A staircase is just a way to get from one level of a building to the next, right? Sure — except when it doubles as an oversized sculpture, accenting and even dominating the space’s interior design. In most cases, architects are aiming for the more common effect, adding a little bit of visual interest to their staircases with floating treads, a spiraling shape, or a splash of color. Still, it’s cool to see designers throwing caution to the wind and just allowing this functional and decorative structure to define the mood of an entire building.
Few staircases are quite as bold as this bamboo number, which was designed by Cui Shu of the Beijing-based firm Cun Design. Rising from the center of the ground floor like an organic growth and swirling upwards, it’s almost parasitic in its appearance, as if it attached itself to the existing columns in the room and began to feed off of them. Overlapping lengths of bamboo adorn its curving form in a symmetric and orderly fashion in some areas, but their arrangement becomes wilder and looser in others.
The staircase presides over the redesigned headquarters of Elephant Parade, a social enterprise that handles the world’s largest exhibition of decorated elephant statues (which might explain its mammoth proportions). It’s interesting to see how the architects chose to take such a restrained approach to every other aspect of this renovation project, adhering to more or less conventional ideas of how an office should look. By contrast, the fluid bamboo structure feels like an explosion of pent-up creative energy that’s only been allowed to flourish in one spot.
Noting that people have been getting tired of the same old architectural tropes in offices, like an abundance of concrete and glass, Cui Shu deliberately chose bamboo for its warm tones, organic textures, and the visions of nature conjured by its appearance. The staircase itself takes on a sense of vitality, attaching itself to the underside of the lofted second story and giving off the impression that it might not be done spreading through the space. Its lines continue straight up to the ceiling and curve around the wall.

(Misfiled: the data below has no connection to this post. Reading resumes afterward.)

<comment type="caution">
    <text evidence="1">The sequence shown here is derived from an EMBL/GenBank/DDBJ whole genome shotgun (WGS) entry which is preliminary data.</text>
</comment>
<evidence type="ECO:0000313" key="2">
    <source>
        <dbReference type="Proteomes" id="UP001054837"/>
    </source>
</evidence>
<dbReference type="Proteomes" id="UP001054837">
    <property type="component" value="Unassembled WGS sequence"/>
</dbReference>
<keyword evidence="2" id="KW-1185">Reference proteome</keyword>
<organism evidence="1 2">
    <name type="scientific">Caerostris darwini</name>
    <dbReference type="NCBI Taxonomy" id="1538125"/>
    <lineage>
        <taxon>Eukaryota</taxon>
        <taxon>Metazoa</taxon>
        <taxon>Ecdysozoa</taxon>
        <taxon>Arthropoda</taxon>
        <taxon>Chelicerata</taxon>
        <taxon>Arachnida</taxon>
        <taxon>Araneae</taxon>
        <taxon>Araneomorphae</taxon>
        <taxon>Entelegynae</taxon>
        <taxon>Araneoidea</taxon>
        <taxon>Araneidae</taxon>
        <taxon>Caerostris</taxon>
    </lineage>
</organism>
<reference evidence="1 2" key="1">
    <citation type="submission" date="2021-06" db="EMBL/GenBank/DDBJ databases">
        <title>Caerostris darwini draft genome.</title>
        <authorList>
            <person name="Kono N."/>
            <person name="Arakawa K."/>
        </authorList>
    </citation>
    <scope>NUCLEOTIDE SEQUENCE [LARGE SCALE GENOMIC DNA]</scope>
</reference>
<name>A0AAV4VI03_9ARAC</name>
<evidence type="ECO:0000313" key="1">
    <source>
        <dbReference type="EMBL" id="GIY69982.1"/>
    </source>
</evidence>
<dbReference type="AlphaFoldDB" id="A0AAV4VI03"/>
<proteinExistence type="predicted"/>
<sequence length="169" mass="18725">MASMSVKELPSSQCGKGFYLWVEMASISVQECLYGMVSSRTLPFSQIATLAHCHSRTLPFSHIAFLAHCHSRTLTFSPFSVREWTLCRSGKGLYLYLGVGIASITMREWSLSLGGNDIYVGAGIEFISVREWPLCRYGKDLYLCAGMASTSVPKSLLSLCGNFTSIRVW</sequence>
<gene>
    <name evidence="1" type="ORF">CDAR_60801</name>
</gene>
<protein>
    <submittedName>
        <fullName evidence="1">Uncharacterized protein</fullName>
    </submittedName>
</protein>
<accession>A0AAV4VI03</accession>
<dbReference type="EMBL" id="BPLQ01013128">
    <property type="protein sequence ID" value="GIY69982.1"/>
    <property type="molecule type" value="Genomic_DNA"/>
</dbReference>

Bamboo is incorporated into other areas of the office, too, lining many of the building’s workspaces. Dark, hunter green bamboo paneling corrals cubicles and lines the walls and ceilings of meeting rooms. Nearly every floor in the office has also been clad in bamboo, including that of a meditation room that overlooks the Beijing skyline.
The aim, according to Cui Shu, was to use the dramatic silhouette of the staircase to establish a sense of flowing rhythm. The staircase represents a shortcut: a means of rapid ascent and descent between states of mind and physical spaces. It connects orderly rows of workspaces to a relaxation room, where employees can let loose on green carpeting and oversized felted wool “stones.”
The firm explains that in a successfully-designed office, there’s space for anyone to work, think, imagine, and collaborate, whether they need cheerful common areas or quiet, private refuge. Modern work life often encourages leaving rigid schedules behind, so maybe we should start leaving rigid structures behind, too.